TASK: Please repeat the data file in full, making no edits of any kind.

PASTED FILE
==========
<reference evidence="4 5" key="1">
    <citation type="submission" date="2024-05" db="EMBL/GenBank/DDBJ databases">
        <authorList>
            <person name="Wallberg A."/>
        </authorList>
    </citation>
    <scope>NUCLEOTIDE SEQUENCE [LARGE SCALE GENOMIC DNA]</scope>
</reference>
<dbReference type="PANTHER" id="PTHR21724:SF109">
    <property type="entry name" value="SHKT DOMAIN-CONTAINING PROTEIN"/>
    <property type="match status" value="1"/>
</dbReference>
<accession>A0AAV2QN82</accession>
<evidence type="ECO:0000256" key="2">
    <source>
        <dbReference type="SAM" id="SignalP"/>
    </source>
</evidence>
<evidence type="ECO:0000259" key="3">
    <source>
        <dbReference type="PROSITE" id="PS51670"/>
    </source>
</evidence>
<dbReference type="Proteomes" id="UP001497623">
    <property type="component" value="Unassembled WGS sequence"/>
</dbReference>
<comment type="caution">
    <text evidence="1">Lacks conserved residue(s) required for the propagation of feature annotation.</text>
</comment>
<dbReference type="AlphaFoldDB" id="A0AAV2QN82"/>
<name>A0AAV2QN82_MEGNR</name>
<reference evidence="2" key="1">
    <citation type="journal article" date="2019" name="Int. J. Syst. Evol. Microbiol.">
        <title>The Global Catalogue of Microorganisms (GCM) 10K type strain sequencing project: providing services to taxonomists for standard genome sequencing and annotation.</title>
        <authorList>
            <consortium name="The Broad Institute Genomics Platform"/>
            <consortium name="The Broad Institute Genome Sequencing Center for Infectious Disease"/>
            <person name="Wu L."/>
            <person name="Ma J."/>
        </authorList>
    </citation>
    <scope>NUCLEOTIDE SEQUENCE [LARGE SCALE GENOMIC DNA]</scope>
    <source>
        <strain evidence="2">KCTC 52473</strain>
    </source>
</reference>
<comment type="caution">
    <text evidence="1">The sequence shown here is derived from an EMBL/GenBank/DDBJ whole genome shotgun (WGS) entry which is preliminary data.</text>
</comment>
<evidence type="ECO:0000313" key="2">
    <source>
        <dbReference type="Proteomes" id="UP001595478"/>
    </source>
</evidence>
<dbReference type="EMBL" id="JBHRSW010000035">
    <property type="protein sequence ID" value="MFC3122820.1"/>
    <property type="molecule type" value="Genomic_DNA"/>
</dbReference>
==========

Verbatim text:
<reference evidence="4 5" key="1">
    <citation type="submission" date="2024-05" db="EMBL/GenBank/DDBJ databases">
        <authorList>
            <person name="Wallberg A."/>
        </authorList>
    </citation>
    <scope>NUCLEOTIDE SEQUENCE [LARGE SCALE GENOMIC DNA]</scope>
</reference>
<dbReference type="PANTHER" id="PTHR21724:SF109">
    <property type="entry name" value="SHKT DOMAIN-CONTAINING PROTEIN"/>
    <property type="match status" value="1"/>
</dbReference>
<accession>A0AAV2QN82</accession>
<evidence type="ECO:0000256" key="2">
    <source>
        <dbReference type="SAM" id="SignalP"/>
    </source>
</evidence>
<evidence type="ECO:0000259" key="3">
    <source>
        <dbReference type="PROSITE" id="PS51670"/>
    </source>
</evidence>
<dbReference type="Proteomes" id="UP001497623">
    <property type="component" value="Unassembled WGS sequence"/>
</dbReference>
<comment type="caution">
    <text evidence="1">Lacks conserved residue(s) required for the propagation of feature annotation.</text>
</comment>
<dbReference type="AlphaFoldDB" id="A0AAV2QN82"/>
<name>A0AAV2QN82_MEGNR</name>
<reference evidence="2" key="1">
    <citation type="journal article" date="2019" name="Int. J. Syst. Evol. Microbiol.">
        <title>The Global Catalogue of Microorganisms (GCM) 10K type strain sequencing project: providing services to taxonomists for standard genome sequencing and annotation.</title>
        <authorList>
            <consortium name="The Broad Institute Genomics Platform"/>
            <consortium name="The Broad Institute Genome Sequencing Center for Infectious Disease"/>
            <person name="Wu L."/>
            <person name="Ma J."/>
        </authorList>
    </citation>
    <scope>NUCLEOTIDE SEQUENCE [LARGE SCALE GENOMIC DNA]</scope>
    <source>
        <strain evidence="2">KCTC 52473</strain>
    </source>
</reference>
<comment type="caution">
    <text evidence="1">The sequence shown here is derived from an EMBL/GenBank/DDBJ whole genome shotgun (WGS) entry which is preliminary data.</text>
</comment>
<evidence type="ECO:0000313" key="2">
    <source>
        <dbReference type="Proteomes" id="UP001595478"/>
    </source>
</evidence>
<dbReference type="EMBL" id="JBHRSW010000035">
    <property type="protein sequence ID" value="MFC3122820.1"/>
    <property type="molecule type" value="Genomic_DNA"/>
</dbReference>